Understanding the gut microbiome of preterm infants

USF Health’s Christian Brechot, MD, PhD, who leads the USF Initiative on Microbiomes, speaks with Maureen Groer, PhD, Gordon Keller Professor at the USF College of Nursing, about her research on the altered gut microbiome of premature infants. | Photo by Allison Long

Maureen Groer, PhD, looks at the health of preterm infants literally from the gut. As part of  the USF Initiative on Microbiomes, Groer studies how the beneficial balance of trillions of bacteria, viruses and other microorganisms in the digestive tract – known as the gut microbiome – might be altered in prematurely born babies, and what impact it might have on their long-term health.

“As nurses, we want to do research that translates to better health care and better health outcomes,’’ she said. “And for me, that’s mothers and infants.’’

Groer is a pediatric nurse, family nurse practitioner and the Gordon Keller Professor at the USF College of Nursing. Her work examines the molecular mechanisms underlying immunology, biology and behavior and how the “crosstalk” among these systems may affect the health of infants, children and their mothers.

Funded by a grant from the National Institutes of Health (NIH), Groer studies what happens to the equilibrium of the gut microbiome of premature babies who spend weeks, or even months, in a hospital’s neonatal intensive care unit (NICU). While there, they often receive antibiotics that can lead to dysbiosis, an imbalance in the normal microbes that live in the gut. Because no two babies are alike, treatment can be complicated.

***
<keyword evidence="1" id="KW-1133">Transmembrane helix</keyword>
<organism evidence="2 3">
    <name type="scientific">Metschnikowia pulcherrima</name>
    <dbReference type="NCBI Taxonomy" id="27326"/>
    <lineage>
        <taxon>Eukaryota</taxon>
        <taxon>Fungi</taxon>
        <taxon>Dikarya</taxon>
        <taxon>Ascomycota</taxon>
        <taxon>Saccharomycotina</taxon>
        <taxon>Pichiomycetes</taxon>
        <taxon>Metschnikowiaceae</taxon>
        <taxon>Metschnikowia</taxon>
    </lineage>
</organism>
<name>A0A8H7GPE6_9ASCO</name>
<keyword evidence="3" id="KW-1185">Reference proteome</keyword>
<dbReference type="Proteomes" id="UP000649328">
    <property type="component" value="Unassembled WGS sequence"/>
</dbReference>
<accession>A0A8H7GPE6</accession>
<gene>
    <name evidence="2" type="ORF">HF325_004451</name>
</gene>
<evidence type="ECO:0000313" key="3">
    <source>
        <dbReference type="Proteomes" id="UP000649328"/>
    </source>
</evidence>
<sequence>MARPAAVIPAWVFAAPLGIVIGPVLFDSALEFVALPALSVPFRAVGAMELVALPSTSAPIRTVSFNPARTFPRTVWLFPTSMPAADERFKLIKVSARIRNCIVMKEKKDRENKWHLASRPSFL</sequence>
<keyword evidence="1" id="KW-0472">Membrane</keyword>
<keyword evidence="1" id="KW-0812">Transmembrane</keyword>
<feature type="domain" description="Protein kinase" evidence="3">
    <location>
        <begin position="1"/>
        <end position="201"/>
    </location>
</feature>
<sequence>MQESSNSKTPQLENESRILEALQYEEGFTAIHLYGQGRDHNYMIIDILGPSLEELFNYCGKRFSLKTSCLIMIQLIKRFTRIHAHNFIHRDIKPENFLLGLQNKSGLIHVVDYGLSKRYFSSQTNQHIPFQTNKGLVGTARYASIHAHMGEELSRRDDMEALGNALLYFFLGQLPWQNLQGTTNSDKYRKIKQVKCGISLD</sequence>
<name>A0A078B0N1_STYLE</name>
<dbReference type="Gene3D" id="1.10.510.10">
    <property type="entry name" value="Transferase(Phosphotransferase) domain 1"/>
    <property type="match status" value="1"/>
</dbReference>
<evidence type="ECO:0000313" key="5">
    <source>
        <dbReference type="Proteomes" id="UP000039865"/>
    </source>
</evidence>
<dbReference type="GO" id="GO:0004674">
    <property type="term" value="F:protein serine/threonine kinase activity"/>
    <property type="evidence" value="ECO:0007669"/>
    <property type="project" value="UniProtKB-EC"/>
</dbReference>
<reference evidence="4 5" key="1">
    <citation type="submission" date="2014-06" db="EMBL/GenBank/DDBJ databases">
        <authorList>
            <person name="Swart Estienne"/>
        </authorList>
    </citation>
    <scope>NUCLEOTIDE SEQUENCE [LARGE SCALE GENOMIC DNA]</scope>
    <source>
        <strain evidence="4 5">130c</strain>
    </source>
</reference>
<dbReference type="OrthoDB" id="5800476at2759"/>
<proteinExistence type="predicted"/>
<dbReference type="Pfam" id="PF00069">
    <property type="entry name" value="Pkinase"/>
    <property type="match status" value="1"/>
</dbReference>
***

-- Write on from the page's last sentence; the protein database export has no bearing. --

“Everybody has a signature microbiome,’’ Groer said. “We have within our body populations of bacteria, viruses and fungi that live in a relationship that’s beneficial.”

“Every NICU has its own brand of microorganisms and they’re not the natural organisms that should be populating the gut. So, these NICU babies are at risk, and that might translate into health risks later.’’

Maureen Groer, PhD, Gordon Keller Professor in the USF College of Nursing

Most healthy babies develop a balanced gut microbiome by age 3. But when infants are born too early, the evolution of the gut may be disrupted by various factors, including delivery by Cesarean section, poor organ development, and extended time in the NICU. Dysbiosis can impair an infant’s ability to gain weight, among other conditions.

Extended time in the neonatal intensive care unit may contribute to disrupted development of a premature infant’s gut.

While prenatal hospital care provides lifesaving support, babies who spend their first weeks or months there receive multiple antibiotics, undergo stressful invasive procedures, interact less with their mothers, and typically ingest more formula milk than breast milk, which would transfer the mother’s own beneficial gut bacteria to the lactating infant. As a result, Groer said “NICU babies don’t have normal microbiomes.’’

By learning more about how a person’s estimated 30 trillion bacteria influence health, aging and disease, Groer and other researchers with the Initiative on Microbiomes hope to address some of the greatest challenges in health care.

In another study, Groer is following pregnant Hispanic women who have antibodies to toxoplasmosis, a chronic infection caused by a parasite affecting more than 40 million people in the United States. A third of the women who tested positive for the infection experience adverse prenatal events, such as miscarriage or preterm birth. Groer is writing an NIH grant to fund further research on the topic, and said “it would be of interest to determine both gut and placental microbiome in this population’’ of women.

– Story by Kurt Loft